The Caldwell News and The Burleson County Ledger (Caldwell, Tex.), Vol. 48, No. 15, Ed. 1 Thursday, July 20, 1933 Page: 1 of 8
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week «rill help push
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THE CALDWELL NEWS
And The Burleion County Ledger
A Weekly Newspaper Devoted Unreserve dly to the Development and Upbuilding of Burleson County.
Burleeoa Co. Ledger, Vol. 48. No. IS.
CALDWELL, BURLESON COUNTY. TEXAS. THURSDAY. JULY 20. 1933
IN COTTON CUT
Last Minute Rush Of
Belated signatures of over four
hundred farmers at the last minute!
Wednesday evening pushed Burleson |
county's total of contracted cotton ,
acreage reduction to well above the,
seventeen thousand mark, as against ¡
an estimated 13,000, according to an-(
nouncement by G. C. King, county
A total of 1053 contracts, represent-
ing 17,462.26 acres, was reported by
the county agent to the L' nited Stutos j
department of agriculture. The farm-1
ers who agreed to curtail their cot- i
ton acreage by destroying approxi- ¡
mately one-fourth of their crop have i
in cultivation 63,014.6 acres in cotton,
Mr. King said.
The estimated yield of the cotton to
be destroyed ia placed at 170 per acre
of lint cotton.
As a result of the agreement to de-
stroy 17,462.26 acres of growing cot-
ton the 1063 Burleson county farmers
will receive approximately >200,000
from the federal government, in addi-
tion to having options on 6,270 bales
of government owned cotton at 6 cents
A small percentage of farmers of
Also, No Taxes
Otto H. Kahn, senior paitocr of
Kuha, Loeb 4 Co., whose testimony
before tbe Senate Investigating Com-
mittee revealed that no income taxes
were paid by him for tbe years 1930,
'31 and '38.
Cotton Drops 43
Points at Close
As Stocks Slump
Corn and Wheat As Well As
Stock Issues Close Slightly
Cotton took a decided slump Wed-
nesday closing 43 points down from
the previous day's close and 22 points
net lower than the close of a week
this county preferred to settle in cash ago 0ctoJwr was ,,uored at 11.70 at
with the government. These will >e ^ close of profit taking and selling
paid $71,922.86 and will have no op- jj,.nef¡c¡a| rnjns through sections of
tion on cotton now held by the gov- fexaH an(| Ok'ahoma, heretofore
ernment. | drought-stricken, are given as the
On the other hand the fanner who , reasons for the downward trend,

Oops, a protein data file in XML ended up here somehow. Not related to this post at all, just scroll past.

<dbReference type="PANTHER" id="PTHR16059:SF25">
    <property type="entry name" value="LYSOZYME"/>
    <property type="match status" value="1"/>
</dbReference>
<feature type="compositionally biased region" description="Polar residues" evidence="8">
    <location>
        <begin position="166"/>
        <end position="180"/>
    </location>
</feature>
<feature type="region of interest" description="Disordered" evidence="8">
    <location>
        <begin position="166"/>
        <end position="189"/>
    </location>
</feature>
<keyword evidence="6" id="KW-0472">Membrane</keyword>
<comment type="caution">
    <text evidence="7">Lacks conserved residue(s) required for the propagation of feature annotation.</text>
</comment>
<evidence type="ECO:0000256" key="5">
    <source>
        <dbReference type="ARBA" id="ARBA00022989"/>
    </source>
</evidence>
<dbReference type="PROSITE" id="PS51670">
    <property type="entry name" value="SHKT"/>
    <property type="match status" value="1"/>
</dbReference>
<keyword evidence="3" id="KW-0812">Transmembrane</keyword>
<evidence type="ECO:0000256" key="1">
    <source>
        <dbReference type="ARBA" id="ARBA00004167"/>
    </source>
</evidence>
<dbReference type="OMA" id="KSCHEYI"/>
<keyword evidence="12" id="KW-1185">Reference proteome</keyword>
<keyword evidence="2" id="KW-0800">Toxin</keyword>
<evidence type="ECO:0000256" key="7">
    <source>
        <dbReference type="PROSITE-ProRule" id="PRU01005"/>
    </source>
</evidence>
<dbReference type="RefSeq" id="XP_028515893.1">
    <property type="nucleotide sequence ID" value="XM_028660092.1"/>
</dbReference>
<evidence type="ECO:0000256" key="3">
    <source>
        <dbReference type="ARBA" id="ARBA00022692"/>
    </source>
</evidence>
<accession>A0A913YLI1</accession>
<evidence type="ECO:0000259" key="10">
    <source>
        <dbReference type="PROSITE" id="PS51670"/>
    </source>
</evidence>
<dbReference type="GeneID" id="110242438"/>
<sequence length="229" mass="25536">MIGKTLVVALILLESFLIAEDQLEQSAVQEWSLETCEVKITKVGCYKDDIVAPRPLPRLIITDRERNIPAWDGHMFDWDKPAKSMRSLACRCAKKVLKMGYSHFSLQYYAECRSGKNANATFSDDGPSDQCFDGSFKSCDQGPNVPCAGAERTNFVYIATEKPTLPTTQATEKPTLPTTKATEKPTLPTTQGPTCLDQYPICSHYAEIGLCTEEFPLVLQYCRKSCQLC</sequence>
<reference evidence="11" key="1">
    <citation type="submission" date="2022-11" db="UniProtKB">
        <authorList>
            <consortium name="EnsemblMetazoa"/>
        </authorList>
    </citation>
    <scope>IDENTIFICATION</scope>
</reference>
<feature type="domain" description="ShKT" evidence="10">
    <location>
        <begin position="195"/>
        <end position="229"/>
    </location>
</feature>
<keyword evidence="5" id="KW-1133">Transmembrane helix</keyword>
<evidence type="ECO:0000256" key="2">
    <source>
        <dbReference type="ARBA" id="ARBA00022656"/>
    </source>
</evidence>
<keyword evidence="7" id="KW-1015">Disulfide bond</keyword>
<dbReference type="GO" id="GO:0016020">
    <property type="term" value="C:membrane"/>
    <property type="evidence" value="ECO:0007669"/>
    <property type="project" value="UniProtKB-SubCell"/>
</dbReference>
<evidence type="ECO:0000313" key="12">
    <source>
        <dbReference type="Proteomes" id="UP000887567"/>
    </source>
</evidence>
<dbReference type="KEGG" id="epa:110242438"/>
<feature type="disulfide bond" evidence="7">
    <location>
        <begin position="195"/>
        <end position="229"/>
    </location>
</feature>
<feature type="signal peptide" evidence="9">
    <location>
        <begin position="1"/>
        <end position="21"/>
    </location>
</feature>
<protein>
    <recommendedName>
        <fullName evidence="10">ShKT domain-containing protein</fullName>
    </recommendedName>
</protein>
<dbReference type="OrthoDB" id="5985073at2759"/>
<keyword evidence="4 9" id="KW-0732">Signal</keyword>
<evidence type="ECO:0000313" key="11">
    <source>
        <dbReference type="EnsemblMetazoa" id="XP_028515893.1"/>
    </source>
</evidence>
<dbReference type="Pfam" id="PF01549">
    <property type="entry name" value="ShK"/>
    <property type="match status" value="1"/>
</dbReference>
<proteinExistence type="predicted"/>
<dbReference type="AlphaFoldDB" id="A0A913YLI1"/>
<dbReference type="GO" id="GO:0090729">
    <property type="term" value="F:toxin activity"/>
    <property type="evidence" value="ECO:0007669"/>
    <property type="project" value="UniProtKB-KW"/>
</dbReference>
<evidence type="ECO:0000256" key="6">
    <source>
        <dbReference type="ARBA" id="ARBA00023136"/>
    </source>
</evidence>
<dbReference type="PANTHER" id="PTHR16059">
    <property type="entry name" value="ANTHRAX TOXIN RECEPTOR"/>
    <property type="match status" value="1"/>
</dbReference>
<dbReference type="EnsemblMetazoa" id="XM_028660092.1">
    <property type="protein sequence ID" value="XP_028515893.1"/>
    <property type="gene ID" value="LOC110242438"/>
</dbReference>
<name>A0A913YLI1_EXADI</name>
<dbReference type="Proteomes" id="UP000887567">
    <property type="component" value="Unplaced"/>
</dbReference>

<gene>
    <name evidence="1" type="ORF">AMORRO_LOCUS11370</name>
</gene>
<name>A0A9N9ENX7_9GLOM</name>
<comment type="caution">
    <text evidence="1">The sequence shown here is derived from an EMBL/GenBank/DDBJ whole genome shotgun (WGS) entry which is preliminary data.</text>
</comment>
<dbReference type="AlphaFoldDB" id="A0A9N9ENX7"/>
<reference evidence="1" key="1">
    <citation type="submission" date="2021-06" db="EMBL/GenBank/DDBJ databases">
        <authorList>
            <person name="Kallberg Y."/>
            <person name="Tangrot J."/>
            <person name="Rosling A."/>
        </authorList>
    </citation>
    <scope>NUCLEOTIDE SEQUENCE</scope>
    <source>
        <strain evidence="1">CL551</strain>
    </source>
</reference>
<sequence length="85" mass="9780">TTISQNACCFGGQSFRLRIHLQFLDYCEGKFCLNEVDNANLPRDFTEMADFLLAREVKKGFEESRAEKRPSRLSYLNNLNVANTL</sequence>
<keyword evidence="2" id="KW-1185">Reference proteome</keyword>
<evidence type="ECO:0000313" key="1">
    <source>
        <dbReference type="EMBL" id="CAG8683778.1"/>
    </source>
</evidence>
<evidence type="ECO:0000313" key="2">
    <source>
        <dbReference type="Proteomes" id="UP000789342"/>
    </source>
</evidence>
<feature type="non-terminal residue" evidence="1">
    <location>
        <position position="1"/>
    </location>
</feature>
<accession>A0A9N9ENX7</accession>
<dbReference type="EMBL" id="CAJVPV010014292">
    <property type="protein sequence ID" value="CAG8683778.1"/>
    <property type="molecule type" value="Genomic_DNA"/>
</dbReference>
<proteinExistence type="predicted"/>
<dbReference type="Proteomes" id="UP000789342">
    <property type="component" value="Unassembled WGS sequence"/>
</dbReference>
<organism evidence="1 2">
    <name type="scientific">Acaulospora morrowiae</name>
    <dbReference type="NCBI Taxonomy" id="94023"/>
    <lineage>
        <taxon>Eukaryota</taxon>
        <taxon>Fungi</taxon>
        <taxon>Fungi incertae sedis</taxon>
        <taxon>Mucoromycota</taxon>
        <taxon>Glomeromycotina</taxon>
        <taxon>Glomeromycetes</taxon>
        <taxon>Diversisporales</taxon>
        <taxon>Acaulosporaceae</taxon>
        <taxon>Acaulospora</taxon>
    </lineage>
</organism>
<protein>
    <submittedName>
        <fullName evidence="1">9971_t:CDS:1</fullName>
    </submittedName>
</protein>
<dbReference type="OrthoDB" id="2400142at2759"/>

availed themselves of the option clause ; The market held out substantial-
will recsive in cash $124,437.90 and , iy throughout the week, reaching the
will hold options on the 6,270 bales m,w h,K|, 0f 12 cents Tuesday,
of cotton allotted Burleson. Roth wheat and com both took a
,The campaign was highly satis- slight tumble, hem* slightly lower
factory, Mr. King stated. Burleson than a week previous. September
county farmers showed a keen interest Wheat closed Wednesday at 1.06 and
in co-operating fully with the federal 1-2 compared to 1.07 urnl 1-2 last
government in the nation wide battle Wednesday and 1.17 5-8 the close
against depression. Very few refused of Tuesday. September corn drop-
to sign contracts agreeing to destroy ped off 08 1-2 Tuesday to 66 Wednes-
s portion of their crop, though there day and a high of 60 3-4.
were some farmers who were opposed Practically all leading stock issues
to the plan. were reported down and profit tak-
Both farmers and business men of l'r°kers looking with favor on
the county were highly praised by the «light downward dip.
the county agent, who had complete A. .n Aim ■ n m
charge of the campaign for cotton nl (lUiC CT K D T
acreage reduction in Burleson. Mr. 1 LlU V V O 0 1 Alt 1
King said that without the help of
a number of merchants, bankers, and
prbfessional men and the splendid
spirit of co-operstion exhibited by the
leading planters the campaign could
not have been as successful as it was.
The county, he said, did Its full share, Q) Jilty Agent AutholÚZ-
if records from adjoining counties are , m permjf ¿ottoil
taken as a criterion, pledging a cur- AO * J-1 "J11 ^
tailment of practlcnlly 20 per cent I lOWlllg
of the entire acreage in cotton. j
Just when the farmers will receive Plowing up of some seventeen thou-
their money from the government «re. of Burleson county cotton
could not be estimated by Mr. King. *' probably be started the alter
All approved contracts have been for- of ,hls wcek- ««ord.ng to belief
warded to Washington and as soon ™unty * office
as the gigantic task of checking every Instructions are to be mailed out to
contract is completed approximately reach county agents throughout lexas
two hundred thousand dollars will be «"til these instructions
distributed among the more than one P™K™"
thousand farmers. Thi* money, it is ^ ™rrwA out- ( Cü,,nt>-
believed, will begin flowing this way nK'''u
by the beginning of Augnint.
Several Farmers Also
Reported Going to A.
& M. Monday
Nine 4-H Club members and ap-
proximately 26 Burleson county farm
•rs and their wives will attend the
annual short course at A. * M. Col-
lege, beginning Monday morning, ac-
cording to G. C. King, county agent.
Due to so many farmers being oc-
cupied at the present time with the
cotton reduction program the Bt ■-
leson county representation will be
substantially reduced this year, as
compared to former years, Mr. King
stated. A minimum of 36 citizens,
including the club members, is ex-
pected to take advantage of the an-